Draft Spotlight: DE Vinny Curry

Bears representatives were on hand for the recent Marshall pro day to get a closer look at Vinny Curry. Let's go to the tape and break down this potential second-round pick.

The Chicago Bears are in the market for a defensive end. This much we know.

Last week, the team attempted to sign Jeremy Mincey, a 28-year-old breakout edge rusher. Chicago threw money his way but Mincey ultimately decided to re-sign with the Jacksonville Jaguars.

The Bears re-signed Israel Idonije last week, but for just one season. The 32-year-old is still a decent all-around player but he doesn't provide consistent pass rush. His 5.0 sacks last season were disappointing considering the attention opposing offenses paid Julius Peppers. The one-year deal means the club doesn't view him as a long-term option.

Chicago has acquired nine players since the start of free agency. Taking on those contracts, plus applying a $7.7-million franchise tag on Matt Forte, has eaten up a large chunk of the team's salary cap space.

Right now, the club is just $7.5 million under the cap, with roughly $4 million earmarked for the incoming draft class.

As such, it's likely they'll turn to the draft to find a defensive end that can complement Peppers on passing downs.

DE Vinny Curry
Greg Bartram/US Presswire

That player could be Vinny Curry. He performed at Marshall's pro day last week and the Bears were in attendance.

Curry (6-3, 266) was highly productive in college playing in Conference USA. In 2011, the senior amassed 77 tackles, 22 tackles for loss, 11 sacks, seven forced fumbles and three blocked kicks, earning him Conference USA Defensive Player of the Year honors. He finished his collegiate career with 26 sacks, 49 tackles for a loss and 10 forced fumbles.

Curry did not perform well at the NFL Scouting Combine last month. He ran a 4.98 40, which is very poor for a potential speed rusher, and ranked low in almost all the other drills as well. He did show good quickness in the three-cone drill (6.90), finishing third amongst defensive linemen.

Let's see what the tape shows:


-Uses strong hands well to maintain space and separate from blockers against the run.
-Never gives up on a play. Often chases down ball carriers from behind.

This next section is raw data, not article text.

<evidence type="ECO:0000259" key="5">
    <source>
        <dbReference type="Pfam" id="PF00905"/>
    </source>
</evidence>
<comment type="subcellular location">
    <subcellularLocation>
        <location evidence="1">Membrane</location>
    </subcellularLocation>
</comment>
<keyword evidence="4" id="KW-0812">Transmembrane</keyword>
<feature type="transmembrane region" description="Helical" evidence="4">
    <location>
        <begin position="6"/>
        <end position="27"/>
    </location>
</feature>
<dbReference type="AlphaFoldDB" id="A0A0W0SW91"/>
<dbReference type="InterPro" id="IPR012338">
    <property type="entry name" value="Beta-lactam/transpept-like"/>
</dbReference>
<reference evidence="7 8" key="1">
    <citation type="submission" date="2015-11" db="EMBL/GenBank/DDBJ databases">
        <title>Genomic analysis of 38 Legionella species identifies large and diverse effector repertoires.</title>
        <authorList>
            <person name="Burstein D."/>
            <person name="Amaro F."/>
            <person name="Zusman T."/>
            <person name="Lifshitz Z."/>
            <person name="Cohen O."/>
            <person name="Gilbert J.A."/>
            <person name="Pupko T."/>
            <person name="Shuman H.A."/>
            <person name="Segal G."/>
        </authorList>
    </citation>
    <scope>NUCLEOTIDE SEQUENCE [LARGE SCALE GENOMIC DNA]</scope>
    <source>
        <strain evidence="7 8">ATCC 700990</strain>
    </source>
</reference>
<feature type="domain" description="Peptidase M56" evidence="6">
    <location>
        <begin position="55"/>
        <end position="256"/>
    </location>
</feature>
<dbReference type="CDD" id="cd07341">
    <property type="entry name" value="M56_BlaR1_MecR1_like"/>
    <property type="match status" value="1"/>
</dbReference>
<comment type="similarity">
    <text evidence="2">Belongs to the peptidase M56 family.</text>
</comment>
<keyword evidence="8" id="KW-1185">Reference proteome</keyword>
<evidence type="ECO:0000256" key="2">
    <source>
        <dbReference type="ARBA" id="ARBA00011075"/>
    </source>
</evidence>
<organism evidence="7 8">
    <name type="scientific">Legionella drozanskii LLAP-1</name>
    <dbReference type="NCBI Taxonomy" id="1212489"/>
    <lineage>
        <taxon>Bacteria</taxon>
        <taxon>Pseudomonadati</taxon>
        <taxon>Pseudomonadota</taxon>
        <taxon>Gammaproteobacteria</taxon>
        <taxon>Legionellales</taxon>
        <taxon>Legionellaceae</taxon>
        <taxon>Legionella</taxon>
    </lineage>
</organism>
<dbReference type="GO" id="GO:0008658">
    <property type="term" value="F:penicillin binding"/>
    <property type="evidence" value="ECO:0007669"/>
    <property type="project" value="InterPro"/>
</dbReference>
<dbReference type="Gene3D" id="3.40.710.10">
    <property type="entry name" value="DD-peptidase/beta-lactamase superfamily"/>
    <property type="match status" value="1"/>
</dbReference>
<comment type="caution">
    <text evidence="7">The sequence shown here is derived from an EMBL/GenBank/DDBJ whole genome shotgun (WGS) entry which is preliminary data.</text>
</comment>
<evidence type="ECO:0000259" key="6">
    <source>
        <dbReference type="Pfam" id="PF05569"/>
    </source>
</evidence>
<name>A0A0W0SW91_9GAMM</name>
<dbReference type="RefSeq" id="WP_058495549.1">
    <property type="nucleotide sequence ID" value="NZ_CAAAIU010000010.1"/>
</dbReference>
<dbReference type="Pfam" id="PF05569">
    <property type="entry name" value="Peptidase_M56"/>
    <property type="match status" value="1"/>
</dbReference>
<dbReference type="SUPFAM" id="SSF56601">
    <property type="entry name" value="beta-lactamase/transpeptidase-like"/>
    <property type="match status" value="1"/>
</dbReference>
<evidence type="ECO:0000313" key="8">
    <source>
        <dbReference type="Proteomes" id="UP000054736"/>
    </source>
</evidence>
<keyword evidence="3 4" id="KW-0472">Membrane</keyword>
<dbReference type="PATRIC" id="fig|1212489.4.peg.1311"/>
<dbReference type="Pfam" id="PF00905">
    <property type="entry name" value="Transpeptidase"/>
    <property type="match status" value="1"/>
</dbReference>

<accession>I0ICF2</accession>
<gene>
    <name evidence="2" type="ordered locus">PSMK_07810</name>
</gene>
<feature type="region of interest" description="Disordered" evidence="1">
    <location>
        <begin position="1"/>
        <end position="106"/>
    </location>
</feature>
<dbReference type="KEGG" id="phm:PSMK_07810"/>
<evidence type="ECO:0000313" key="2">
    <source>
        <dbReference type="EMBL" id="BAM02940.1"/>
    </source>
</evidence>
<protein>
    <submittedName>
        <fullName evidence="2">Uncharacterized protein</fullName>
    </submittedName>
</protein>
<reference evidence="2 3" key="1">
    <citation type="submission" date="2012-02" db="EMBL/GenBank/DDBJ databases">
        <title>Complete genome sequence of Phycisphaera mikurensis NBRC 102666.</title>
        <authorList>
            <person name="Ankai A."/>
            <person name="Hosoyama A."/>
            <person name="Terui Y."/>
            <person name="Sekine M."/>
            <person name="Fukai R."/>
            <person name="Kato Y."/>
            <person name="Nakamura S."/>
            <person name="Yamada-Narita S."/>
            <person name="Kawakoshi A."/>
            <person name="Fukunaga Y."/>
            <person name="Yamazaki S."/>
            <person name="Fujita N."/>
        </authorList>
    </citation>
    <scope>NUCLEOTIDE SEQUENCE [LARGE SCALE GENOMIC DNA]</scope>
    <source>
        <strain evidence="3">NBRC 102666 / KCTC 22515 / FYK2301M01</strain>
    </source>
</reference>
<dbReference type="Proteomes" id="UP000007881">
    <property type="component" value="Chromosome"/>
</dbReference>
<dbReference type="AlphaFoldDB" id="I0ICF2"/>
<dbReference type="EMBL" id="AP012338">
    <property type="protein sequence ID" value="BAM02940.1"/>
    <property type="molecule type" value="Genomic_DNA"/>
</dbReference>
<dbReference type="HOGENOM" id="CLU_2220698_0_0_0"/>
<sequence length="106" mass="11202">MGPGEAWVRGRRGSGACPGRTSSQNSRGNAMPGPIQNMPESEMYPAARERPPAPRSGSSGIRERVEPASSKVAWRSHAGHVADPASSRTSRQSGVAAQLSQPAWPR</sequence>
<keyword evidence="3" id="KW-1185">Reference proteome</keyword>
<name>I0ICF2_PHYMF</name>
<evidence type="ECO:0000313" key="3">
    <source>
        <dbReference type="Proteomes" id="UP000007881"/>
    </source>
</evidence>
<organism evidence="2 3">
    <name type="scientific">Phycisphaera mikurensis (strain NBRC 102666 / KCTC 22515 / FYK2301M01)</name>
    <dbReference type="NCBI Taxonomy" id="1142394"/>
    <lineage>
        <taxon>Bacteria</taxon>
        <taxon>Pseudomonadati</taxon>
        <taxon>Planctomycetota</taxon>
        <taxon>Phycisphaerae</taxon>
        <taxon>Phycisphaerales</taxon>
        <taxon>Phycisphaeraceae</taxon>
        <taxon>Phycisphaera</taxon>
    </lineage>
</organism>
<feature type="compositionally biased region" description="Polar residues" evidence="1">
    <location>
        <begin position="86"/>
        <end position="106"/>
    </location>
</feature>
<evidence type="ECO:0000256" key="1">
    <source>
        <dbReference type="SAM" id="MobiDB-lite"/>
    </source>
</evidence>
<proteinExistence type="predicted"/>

-Good strength.
-Can set the edge against the run and shows good lateral speed.
-Uses a powerful bull rush. Knows how to throw blockers off balance and explode around the edge.
-In pure passing situations, he's extremely quick off the ball.
-Can play on either side of the line.


-Does not explode off the ball on every down. Often comes off slow and high.
-Besides a bull rush, his pass rush arsenal is limited.
-Lacks ideal awareness against the run. Often gets lost trying to diagnose plays as they happen.
-Relies mostly on athleticism. His game is far from polished.
-Slow changing directions.

Curry did well for himself at the recent Marshall pro day. He cut his 40 time down to 4.64 and scouts were impressed with his workouts. At the Senior Bowl, he held his own against the top competition in the country and had two sacks in that contest.

There is no doubt that, in a few years, Curry can be a starting defensive end in the NFL. He's strong enough and athletic enough to compete at the next level. Yet it's going to take a few seasons.

He was very productive in college but lacks the speed and quickness to consistently turn the corner against NFL offensive tackles. His lack of awareness against the run will hurt him on first and second down.

Curry shows potential as an all-around defensive end but it's unlikely he'll be a double-digit sack performer in the pros. His game is reminiscent of former Chicago DE Alex Brown.

He is currently ranked between 40th and 50th overall by the majority of draft analysts. His pro day has some folks thinking he'll now sneak into the first round. That seems unlikely though, as he just doesn't possess first-round talent.

That said, he does flash signs of being a big-time producer. If a coach can get him to play at full speed on every down, and help refine his technique, he could turn into something special.

There's a chance Curry could fall to the Bears in the second round. If he does, and GM Phil Emery hasn't already addressed defensive end, expect the club to give him strong consideration.

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Jeremy Stoltz is Publisher of Bear Report magazine and BearReport.com and a member of the Pro Football Writers of America. To read him every day, visit BearReport.com and become a Chicago Bears insider.

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